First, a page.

Correspondence Analysis
  Computing Simple Correspondence Analysis


Computing Simple Correspondence Analysis

In this section we briefly describe how to compute simple correspondence analysis using CAR (i.e., as a stand-alone application), and car.m (i.e., as a Matlab script). First we present a simple dataset (that can be downloaded from the free-download area of our web site). Then we explain how to load data from files. Finally, we explain how to compute simple correspondence analysis.


Dataset analysed in this tutorial

This example consists of artificial data on the smoking habits of different types of workers in a company (Greenacre 1984, p. 55). Smoking habits were None, Light, Medium, and Heavy; while the types of workers were Senior Managers, Junior Managers, Senior Employees, Junior Employees, and Secretaries.

CAR can read data from text files and from Matlab files (i.e., the typical .mat data files). To replicate our analysis, you should download the file smoke_x.dat. This is a text file that contains two columns of data. The first column is for the variable type of workers, and the second for the variable smoking habit. Figure 1 shows an extract of the information contained in the file.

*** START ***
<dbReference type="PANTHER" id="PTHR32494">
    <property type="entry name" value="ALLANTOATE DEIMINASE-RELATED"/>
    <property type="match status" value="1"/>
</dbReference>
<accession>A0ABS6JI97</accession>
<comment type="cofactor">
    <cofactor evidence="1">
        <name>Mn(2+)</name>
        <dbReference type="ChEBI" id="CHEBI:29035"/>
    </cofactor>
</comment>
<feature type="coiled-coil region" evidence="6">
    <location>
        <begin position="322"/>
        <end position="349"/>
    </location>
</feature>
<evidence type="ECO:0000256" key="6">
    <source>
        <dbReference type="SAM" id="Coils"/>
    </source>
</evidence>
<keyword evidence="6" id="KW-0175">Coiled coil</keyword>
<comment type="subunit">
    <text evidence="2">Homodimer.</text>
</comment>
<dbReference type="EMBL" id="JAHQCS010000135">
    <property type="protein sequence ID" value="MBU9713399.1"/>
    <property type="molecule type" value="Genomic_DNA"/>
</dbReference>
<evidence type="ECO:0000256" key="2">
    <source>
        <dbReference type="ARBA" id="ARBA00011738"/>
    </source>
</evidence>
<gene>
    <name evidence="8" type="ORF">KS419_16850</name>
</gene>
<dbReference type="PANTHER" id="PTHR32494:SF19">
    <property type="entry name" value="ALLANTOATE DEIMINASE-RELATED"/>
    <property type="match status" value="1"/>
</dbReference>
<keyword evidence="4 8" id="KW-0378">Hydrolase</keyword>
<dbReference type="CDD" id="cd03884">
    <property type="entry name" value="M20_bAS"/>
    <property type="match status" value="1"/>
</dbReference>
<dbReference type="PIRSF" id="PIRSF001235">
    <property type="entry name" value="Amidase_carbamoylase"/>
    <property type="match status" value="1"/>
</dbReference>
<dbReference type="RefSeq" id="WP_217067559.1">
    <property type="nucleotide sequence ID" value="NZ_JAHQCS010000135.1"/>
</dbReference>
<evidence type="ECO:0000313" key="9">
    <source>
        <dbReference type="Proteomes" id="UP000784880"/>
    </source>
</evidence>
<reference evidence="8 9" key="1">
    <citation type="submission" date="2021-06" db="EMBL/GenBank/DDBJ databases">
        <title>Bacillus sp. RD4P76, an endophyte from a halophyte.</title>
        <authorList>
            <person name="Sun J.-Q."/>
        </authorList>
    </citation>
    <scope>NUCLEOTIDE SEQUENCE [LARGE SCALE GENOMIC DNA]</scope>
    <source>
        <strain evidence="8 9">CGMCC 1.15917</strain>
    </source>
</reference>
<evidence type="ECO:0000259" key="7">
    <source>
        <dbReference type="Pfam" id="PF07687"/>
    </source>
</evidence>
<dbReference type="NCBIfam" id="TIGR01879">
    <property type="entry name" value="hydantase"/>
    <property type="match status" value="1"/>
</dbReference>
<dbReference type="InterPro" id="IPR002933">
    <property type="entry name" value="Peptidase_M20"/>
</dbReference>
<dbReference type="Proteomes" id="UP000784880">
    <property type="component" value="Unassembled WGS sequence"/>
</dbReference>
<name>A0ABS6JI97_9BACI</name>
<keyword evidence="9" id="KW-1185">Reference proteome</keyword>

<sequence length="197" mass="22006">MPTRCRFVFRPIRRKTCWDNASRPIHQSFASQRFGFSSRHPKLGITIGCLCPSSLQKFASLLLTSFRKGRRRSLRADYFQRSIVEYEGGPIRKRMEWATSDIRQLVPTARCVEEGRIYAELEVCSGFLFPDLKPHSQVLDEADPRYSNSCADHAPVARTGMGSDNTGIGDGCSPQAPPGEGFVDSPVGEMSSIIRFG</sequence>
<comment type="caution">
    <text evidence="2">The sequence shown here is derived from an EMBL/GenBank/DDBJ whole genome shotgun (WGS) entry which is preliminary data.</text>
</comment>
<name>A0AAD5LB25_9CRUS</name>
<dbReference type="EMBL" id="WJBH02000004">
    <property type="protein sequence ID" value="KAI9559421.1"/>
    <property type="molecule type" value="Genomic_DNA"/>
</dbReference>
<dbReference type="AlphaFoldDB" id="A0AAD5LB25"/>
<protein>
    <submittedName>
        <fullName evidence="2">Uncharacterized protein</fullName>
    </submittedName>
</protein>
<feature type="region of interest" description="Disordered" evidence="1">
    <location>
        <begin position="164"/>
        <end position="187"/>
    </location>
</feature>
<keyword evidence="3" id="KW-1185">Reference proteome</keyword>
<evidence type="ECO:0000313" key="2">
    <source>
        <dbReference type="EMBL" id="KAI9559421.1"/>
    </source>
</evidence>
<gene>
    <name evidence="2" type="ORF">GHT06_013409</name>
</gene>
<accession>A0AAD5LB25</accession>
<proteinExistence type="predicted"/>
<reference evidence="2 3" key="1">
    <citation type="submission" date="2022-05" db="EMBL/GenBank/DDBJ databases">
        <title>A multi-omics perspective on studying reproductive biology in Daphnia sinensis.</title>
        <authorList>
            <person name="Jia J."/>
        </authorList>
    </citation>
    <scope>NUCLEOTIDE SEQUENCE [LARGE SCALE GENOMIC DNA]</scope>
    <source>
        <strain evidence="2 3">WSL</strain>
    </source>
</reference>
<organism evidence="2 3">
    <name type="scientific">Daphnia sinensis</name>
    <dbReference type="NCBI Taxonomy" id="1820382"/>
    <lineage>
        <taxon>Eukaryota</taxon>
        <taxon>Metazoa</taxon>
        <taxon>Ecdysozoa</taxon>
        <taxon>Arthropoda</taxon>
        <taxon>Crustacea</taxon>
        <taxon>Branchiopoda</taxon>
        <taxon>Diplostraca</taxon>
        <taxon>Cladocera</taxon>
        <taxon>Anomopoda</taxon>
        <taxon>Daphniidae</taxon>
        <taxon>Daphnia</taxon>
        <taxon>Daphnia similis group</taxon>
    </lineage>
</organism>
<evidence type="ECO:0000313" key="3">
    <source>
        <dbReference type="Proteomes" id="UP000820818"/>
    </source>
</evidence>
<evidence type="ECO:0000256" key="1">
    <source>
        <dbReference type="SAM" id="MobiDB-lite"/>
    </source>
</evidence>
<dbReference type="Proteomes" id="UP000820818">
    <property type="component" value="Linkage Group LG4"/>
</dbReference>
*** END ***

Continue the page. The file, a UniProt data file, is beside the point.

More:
Figure 1. Short extract of data contained in file smoke_x.dat

	     1     1
	     1     1
	     1     1
	     1     1
	     1     2
	     1     2
	     1     3
	     1     3

As can be observed in the figure, numerical values must be used to code the information for each individual. The data must also be separated using a white space. In this file, the information is raw data (i.e., individuals’ scores on each variable).
Please note that there will sometimes be a contingency table (instead of the raw data as presented in this file). If this is the case, you can save the contingency table in a text file, and load it to CAR to compute the correspondence analysis from this matrix. If you prefer this option, you can download the data file smoke_Contingence_table.dat.

In order for the output of the analysis to be more interpretable, the numerical codification of data can be labelled. The text file smoke_labels_for_rows.txt contains the labels for the first variable (see figure 2).

Figure 2. Labels contained in file smoke_labels_for_rows.txt


Each label must be a single word, and separations are not allowed. Please note that Matlab users can use more complex labels with more complex Matlab variables (see for example,

The text file smoke_labels_for_columns.txt contains the labels for the second variable (see figure 3).

Figure 3. Labels contained in file smoke_labels_for_columns.txt


Again, each label must be a single word, and separations are not allowed.


To load data from files

Data can be loaded from text files, but also from Matlab data files. The next video shows how to load the three text files presented in the section above.